First they said Bolsonaro of Brazil was not taking the virus Seriously. Then they were delighted that he tested positive. They were dismayed when his symptoms were minimal as he had predicted, so shifted to saying this would give a false impression, and lead to not taking the virus seriously.

  125. Bruce of Newcastle

    Betcha he’s been taking HCQ.

  126. Herodotus

    Yes, Bruce, that’s the other thing they were commenting on negatively.
    In other news, Paul Murray says Victorians have been badly let down by their leaders and deserve our support. I think they let themselves in for all sorts of maladministration by voting idiotically, and should suffer for it.

  127. Michael Holding says a few well-chosen words.
    Go to 4.12 for the most impactful (and heartfelt) bit.

  128. Knuckle Dragger

    Olympic snowboarder (and snow-bunny-stat-collector par excellence, I might add) Alex ‘Chumpy’ Pullin drowned yesterday whilst spearfishing at Palm Beach. His passing was described as a ‘freak accident’ on the noos.

    I take issue with this. It wasn’t a freak accident at all. A freak accident is when you’re killed by an elephant falling from an aircraft and crushing you while you’re playing golf.

    This bloke went spearfishing on his own and ran out of air. The End.

  129. Knuckle Dragger

    Michael Holding, or ‘Whispering Death’ as he was appropriately known spent twelve years fracturing white skulls between 1975 and 1987 over 60 Tests and 102 one-day internationals, collecting 249 and 142 wickets respectively and putting white batsmen in hospital on three continents.

    I’m not saying he’s not a decent bloke, because he may well be. But he’s made a very decent living since his retirement in the commentary box, is a significant public figure in the cricketing world and now (naturally) he’s been sought out for comment because bleck and BLM. So, like the various climate flogs over time he’s just followed the money. Ensuring the uninterrupted arrival of his pay packet. That’s all.

  130. So, like the various climate flogs over time he’s just followed the money. Ensuring the uninterrupted arrival of his pay packet. That’s all.

    It’s called “the market” – the basis of a successful capitalist economy.
    His message is selling well – because, amongst other things, it’s a reflection of lived reality.
    And that annoys the shit out of the establishment, and many who post here.

  131. Bruce of Newcastle

    Momentum is a GetUp-style far-left activist group. Why should we watch anything from them?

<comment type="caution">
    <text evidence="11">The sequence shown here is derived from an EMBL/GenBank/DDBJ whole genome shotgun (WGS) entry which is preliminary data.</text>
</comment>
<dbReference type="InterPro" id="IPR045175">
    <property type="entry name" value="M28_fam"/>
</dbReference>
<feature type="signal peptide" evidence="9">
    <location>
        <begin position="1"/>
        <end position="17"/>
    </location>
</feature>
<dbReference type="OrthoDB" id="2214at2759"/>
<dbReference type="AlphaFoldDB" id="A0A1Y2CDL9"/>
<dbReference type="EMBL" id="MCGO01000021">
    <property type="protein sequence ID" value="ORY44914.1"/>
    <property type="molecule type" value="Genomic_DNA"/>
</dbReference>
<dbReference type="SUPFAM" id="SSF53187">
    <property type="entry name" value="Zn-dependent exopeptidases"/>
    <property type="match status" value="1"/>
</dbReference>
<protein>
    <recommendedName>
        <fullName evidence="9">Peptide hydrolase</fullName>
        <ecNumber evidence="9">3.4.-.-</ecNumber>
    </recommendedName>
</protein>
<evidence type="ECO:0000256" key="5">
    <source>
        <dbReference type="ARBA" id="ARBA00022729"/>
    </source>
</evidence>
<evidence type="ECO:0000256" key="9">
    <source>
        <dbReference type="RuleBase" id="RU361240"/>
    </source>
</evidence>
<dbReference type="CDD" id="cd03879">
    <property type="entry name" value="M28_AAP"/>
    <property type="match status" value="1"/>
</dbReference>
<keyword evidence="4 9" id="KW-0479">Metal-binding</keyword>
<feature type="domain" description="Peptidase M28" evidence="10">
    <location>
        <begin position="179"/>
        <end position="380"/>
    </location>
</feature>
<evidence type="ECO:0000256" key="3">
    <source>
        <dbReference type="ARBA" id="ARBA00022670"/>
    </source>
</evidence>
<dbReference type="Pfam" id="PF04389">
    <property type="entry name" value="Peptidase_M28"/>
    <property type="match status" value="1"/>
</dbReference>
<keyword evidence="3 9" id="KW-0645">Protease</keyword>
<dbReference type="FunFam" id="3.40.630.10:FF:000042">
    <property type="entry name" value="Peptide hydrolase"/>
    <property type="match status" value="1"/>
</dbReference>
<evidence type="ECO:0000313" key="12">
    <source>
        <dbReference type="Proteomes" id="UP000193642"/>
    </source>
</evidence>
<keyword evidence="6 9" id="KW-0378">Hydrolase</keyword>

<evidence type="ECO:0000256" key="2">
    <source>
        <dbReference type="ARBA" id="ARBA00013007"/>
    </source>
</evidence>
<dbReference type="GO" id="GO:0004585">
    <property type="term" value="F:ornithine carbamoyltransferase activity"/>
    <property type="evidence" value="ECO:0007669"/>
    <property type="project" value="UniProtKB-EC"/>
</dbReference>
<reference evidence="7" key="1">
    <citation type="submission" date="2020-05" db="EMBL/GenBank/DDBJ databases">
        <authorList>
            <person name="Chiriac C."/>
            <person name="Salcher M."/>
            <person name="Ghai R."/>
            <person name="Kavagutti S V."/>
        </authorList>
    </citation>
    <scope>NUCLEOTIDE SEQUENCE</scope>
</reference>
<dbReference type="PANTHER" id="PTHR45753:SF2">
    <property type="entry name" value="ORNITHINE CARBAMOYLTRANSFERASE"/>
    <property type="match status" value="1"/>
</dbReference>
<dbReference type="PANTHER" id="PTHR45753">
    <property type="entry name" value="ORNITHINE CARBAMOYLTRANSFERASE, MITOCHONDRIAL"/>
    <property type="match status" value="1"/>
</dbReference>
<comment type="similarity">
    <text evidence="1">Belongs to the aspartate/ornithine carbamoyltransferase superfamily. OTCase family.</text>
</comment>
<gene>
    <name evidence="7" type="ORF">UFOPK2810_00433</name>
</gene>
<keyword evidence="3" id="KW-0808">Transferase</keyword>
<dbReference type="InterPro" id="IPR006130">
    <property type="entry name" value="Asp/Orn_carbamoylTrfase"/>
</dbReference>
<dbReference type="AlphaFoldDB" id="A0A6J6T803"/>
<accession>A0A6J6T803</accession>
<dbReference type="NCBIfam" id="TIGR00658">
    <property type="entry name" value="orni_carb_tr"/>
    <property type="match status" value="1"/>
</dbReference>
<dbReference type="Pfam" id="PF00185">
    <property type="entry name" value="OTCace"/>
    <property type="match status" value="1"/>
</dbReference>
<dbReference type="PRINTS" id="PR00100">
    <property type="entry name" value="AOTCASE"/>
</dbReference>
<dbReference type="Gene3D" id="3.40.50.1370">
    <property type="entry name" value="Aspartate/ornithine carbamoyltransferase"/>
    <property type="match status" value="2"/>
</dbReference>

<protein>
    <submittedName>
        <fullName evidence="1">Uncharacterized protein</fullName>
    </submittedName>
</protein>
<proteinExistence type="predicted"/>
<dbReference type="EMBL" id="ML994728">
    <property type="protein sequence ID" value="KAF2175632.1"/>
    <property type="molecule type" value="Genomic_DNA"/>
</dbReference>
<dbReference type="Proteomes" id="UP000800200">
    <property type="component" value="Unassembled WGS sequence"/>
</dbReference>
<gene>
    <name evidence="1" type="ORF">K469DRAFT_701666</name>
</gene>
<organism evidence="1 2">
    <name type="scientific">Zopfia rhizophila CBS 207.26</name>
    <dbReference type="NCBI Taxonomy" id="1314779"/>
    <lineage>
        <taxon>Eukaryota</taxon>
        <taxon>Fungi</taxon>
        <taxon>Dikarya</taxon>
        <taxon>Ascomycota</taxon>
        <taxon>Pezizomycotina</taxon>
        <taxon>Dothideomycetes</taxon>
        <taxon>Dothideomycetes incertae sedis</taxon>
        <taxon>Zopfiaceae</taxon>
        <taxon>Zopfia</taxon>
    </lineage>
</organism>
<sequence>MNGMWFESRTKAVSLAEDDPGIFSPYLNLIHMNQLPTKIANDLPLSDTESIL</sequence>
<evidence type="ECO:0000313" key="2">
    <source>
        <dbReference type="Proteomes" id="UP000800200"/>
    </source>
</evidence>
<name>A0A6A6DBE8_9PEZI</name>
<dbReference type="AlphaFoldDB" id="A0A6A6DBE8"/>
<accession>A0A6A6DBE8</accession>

Do try to avoid blatant propaganda Numbers. Especially from a bunch who don’t like j ews.

  132. amortiser

    The story about Richard Quest being sprung in Central Park is 12 years old or has he been sprung again?

  133. Knuckle Dragger

    ‘It’s called “the market” – the basis of a successful capitalist economy.’

    I recall someone here moaning like an unpaid lady of the night about this sort of thing – ‘the market’ and ‘capitalism’ – being an unfair transfer of wealth, disadvantaging people or something.

    If Holding wants to abandon any principles he may have – in his case, to maintain the status quo – then he can, I suppose.

    It’s a topic – principle abandonment – in which you, Liability Bob, are an undisputed subject matter expert.

  134. stackja

    I gather the angry private is posting the usual.
    Scrolling, scrolling…

  135. mh

    Thanks Tom!

    Garrison today.

  136. MatrixTransform

    an undisputed subject matter expert.

    I bet numpty’s been gagging on that super-food again.

  137. It’s a topic – principle abandonment – in which you, Liability Bob, are an undisputed subject matter expert.

    Abandoning principles assumes you have some (any?) in the first place.
    Based on your postings (a mix of back bar gossip, concocted bullshit designed to impress the gullible, and the ravings of a pisspot) you lack any to start with.
    Your experience and horizons are sadly mundane.
    KD, the shopping trolley vengeance king…..

  138. notafan

    What lived reality?
    That doing more of the crime gives you more of the time?

  139. Mother Lode

    I noticed in Rowe’s drawing that the microphone has a little KKK hood on it.